The hidden reason why clients will leave you next year

The only constant is change in the financial services business. With the new year will come new reporting for clients as CRM2 kicks in from the client reporting perspective. Are you ready for CRM2 changes in your business? Working with advisors, the number one challenge that CRM2 brings is capacity. The number one practice management problem for financial advisors is lack of capacity to serve clients. This comes from the Book “Practice Made More Perfect”, Mark C. Tibergien & Rebecca Pomering Bloomberg Press 2011. Capacity for financial advisors include a shortfall of not enough ideal clients or too many clients. It is more than just time management, it is practice management. A simple question I have asked advisors in workshops across Canada for the last two years is “ When your clients see the fees, will they expect more from you and your team? “ Most advisors say yes. Then the hidden reason comes in the form of the second question” how much more will they expect, as they do not understand the value your fees deliver”. If you have 100 clients and they all will need or expect more planning, advice, communication or service, does that mean an hour or two from each client? This means 100 clients times 2 hours each is 200 plus extra hours next year. When they do not get the promise delivered, poof they are gone. Losing clients sucks, but losing relationships is even tougher, especially when you fail to deliver on expectations, or worse your value promise.

The problem is going to get worse

But the capacity problem is only going to get worse in 2017. Do you plan to work more hours next year? Do you want to tell your spouse and family to cancel holidays next year? If you are at capacity now, where will 200-300 hours come from? How will you deliver more and meet expectations, articulate and deliver your value? Problem, yes, big challenge, yes, ignored by most, yes. Until it becomes a problem, we tend to ignore things because we are too busy today to tackle the problem. It creeps up on us and hits us on a Wednesday afternoon, when an ideal client comes in and wants an updated comprehensive approach to their finances by the end of the week. It comes when a progress update meeting results in loads of paperwork that has to be completed and you are running out to your kid’s hockey game.

Is this a potential problem in your business? Losing clients sucks.

The only way to find out is to discuss your fees, and value delivered to your existing clients by building and maintaining a formal feedback process and having critical conversations around your value promise. Without feedback we cannot know what the client expectations are, especially if we have not discussed fees in dollar terms before, and what you deliver for the fees. Finding out that you are meeting and exceeding client expectations in the new world of CRM2 regulation will give you comfort knowing the only capacity issue you will have is how many new ideal clients you can manage next year. If you are meeting and exceeding expectations, and delivering a high value process, investors will beat a path to your door.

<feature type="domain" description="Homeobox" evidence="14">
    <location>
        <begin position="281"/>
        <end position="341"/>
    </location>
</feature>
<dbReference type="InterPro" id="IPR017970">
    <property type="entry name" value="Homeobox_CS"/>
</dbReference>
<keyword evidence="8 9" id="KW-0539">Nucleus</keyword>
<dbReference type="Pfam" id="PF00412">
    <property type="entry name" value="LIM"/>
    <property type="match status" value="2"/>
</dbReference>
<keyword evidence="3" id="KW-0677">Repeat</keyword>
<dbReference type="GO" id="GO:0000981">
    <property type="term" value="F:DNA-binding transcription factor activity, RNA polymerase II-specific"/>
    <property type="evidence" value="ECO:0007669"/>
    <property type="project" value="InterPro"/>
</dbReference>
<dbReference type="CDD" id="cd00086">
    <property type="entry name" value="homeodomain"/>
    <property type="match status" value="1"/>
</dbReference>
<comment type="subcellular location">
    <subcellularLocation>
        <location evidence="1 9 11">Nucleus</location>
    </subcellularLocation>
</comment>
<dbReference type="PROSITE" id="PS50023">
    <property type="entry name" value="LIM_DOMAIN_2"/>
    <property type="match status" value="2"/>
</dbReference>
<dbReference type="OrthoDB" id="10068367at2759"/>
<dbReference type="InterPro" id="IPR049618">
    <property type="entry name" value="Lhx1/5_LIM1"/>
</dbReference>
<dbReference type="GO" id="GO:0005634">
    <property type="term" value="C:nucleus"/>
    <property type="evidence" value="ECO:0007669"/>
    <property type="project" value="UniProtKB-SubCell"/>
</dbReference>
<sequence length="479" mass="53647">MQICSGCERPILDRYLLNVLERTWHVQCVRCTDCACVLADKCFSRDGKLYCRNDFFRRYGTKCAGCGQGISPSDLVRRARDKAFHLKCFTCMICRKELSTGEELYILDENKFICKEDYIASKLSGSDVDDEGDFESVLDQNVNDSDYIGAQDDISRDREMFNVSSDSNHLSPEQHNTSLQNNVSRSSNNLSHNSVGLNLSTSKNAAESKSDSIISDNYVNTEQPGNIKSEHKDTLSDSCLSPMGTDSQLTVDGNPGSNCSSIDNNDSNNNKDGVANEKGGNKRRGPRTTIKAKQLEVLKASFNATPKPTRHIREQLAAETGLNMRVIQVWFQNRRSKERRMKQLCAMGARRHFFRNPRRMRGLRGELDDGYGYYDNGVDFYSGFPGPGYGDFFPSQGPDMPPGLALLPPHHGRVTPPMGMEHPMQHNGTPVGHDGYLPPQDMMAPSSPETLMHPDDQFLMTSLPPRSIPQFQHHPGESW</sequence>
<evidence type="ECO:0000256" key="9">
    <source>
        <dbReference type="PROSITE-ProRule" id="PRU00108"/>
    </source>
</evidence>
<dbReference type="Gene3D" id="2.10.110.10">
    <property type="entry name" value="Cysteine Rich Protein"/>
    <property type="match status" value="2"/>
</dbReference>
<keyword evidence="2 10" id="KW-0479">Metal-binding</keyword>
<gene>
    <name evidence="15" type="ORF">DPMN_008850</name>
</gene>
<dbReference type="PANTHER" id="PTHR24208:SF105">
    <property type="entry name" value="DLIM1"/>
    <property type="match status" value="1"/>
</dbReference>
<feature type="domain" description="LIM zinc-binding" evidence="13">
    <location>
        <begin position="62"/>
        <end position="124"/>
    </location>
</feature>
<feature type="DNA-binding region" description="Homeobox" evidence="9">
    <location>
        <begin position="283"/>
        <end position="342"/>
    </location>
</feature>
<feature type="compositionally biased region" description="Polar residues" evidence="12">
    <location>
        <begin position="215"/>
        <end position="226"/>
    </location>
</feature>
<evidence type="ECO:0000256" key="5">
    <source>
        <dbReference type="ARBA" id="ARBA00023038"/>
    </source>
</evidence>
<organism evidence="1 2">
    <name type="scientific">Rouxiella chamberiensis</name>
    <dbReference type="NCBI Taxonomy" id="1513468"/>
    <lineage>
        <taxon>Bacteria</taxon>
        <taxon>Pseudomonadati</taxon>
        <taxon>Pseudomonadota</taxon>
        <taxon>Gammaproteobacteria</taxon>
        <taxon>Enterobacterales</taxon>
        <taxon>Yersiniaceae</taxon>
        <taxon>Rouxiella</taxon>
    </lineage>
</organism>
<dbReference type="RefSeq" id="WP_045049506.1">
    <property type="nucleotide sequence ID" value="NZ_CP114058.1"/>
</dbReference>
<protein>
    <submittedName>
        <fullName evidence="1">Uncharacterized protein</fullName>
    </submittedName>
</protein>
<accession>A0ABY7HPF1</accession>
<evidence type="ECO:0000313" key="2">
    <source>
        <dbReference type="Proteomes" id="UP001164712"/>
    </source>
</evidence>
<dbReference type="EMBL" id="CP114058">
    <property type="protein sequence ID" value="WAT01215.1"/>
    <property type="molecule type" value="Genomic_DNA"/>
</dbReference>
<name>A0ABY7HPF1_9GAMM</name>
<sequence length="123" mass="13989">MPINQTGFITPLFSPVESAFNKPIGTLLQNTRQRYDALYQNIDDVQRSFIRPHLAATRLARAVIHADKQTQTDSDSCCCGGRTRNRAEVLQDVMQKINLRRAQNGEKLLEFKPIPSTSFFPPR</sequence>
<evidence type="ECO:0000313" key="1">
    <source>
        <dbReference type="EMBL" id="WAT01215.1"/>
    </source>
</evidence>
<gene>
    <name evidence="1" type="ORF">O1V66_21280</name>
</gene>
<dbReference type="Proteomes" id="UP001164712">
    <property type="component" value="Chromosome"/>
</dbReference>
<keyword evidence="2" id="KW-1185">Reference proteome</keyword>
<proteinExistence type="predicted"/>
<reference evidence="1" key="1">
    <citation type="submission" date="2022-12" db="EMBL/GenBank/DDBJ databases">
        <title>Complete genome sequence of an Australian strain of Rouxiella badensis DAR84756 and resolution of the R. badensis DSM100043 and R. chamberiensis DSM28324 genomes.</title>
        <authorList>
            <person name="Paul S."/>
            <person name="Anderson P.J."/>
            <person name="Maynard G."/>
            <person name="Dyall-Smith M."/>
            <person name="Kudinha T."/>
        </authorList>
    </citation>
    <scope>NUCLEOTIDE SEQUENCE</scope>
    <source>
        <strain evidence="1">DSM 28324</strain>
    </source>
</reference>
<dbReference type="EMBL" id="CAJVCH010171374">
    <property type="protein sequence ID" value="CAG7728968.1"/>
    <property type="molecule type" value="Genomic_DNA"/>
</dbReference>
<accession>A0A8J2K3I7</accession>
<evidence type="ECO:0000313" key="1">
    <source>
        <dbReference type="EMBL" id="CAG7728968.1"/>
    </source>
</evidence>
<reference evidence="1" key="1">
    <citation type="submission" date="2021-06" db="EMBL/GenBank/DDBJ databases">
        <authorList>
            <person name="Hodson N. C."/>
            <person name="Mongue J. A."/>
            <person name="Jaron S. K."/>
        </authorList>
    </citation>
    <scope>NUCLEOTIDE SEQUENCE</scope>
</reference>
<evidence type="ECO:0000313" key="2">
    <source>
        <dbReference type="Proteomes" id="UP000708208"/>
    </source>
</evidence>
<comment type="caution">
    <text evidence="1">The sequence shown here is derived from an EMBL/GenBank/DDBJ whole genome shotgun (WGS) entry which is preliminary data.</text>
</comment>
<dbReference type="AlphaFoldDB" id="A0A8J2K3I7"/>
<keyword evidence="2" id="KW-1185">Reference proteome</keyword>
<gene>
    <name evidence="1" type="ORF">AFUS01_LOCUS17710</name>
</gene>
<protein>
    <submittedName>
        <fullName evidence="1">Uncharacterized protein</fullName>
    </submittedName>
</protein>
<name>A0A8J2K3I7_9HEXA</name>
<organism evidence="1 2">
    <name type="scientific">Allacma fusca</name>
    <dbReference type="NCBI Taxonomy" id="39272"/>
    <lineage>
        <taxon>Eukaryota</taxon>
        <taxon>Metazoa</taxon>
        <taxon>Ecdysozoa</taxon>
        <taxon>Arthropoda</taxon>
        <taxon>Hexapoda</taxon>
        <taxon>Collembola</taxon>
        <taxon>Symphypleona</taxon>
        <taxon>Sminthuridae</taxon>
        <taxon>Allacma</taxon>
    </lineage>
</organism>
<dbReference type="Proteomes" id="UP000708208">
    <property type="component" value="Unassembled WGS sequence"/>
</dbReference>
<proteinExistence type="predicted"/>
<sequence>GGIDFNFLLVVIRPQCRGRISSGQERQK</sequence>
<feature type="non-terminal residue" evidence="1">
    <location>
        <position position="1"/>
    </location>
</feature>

How will you manage your capacity?

Top advisors manage their capacity by taking more time off. They have the systems and processes in place with their staff to service clients and manage expectations. They have the processes to deliver comprehensive services and do regular feedback to meet and exceed expectations. They are great at delegating and building processes such as client checklists, service checklists and follow up checklists to meet and exceed expectations and have a way of articulating their value that clients understand. They have practised it, over and over and use it consistently to service their ideal clients. They focus their time and energy on the things that bring value to their ideal clients and delegate the rest. Then they take more time off. Remember, Wayne Gretzky did not sharpen his own skates.

Segment annually to manage your capacity

Top advisors also know that they cannot service ideal and non ideal clients the same. They know how to segment their ideal clients based on revenue delivered to the firm. Most advisors segment on assets or relationships, which is helpful, but the true indicator of segmentation is revenue delivered in the first year and ongoing revenue. Without these numbers, segmenting clients is like doing a puzzle without the picture on the box.

It starts with stronger conversations

A big part of the value advisors deliver is the conversations of value they have with their clients. Conversations to help clients understand their “why” and focuses on peoples values. As Roy E. Disney, quoted “when your values are clear your decisions are easy.” So how can you discover your core values?
Then focus on goals. In a recent workshop with financial advisors, I discussed their personal goals and got them to write down the number of goals they have. The average number of personal goals was about 7. Then I asked those advisors, how many goals do you typically get from an ideal client? The answer was less than seven, and the average was three.
Robo-advisors have difficulty with conversations. With stronger conversations, you will thrive in the new world of regulatory change, digital advisors, and confidently grow your business regardless of any disruption that comes your way. Have the critical conversations about your fees, your value, and your services. Put it into your value promise document and show your ideal clients what they get and what it costs, with clarity, transparency and empathy. This is what practice management can do for your business.

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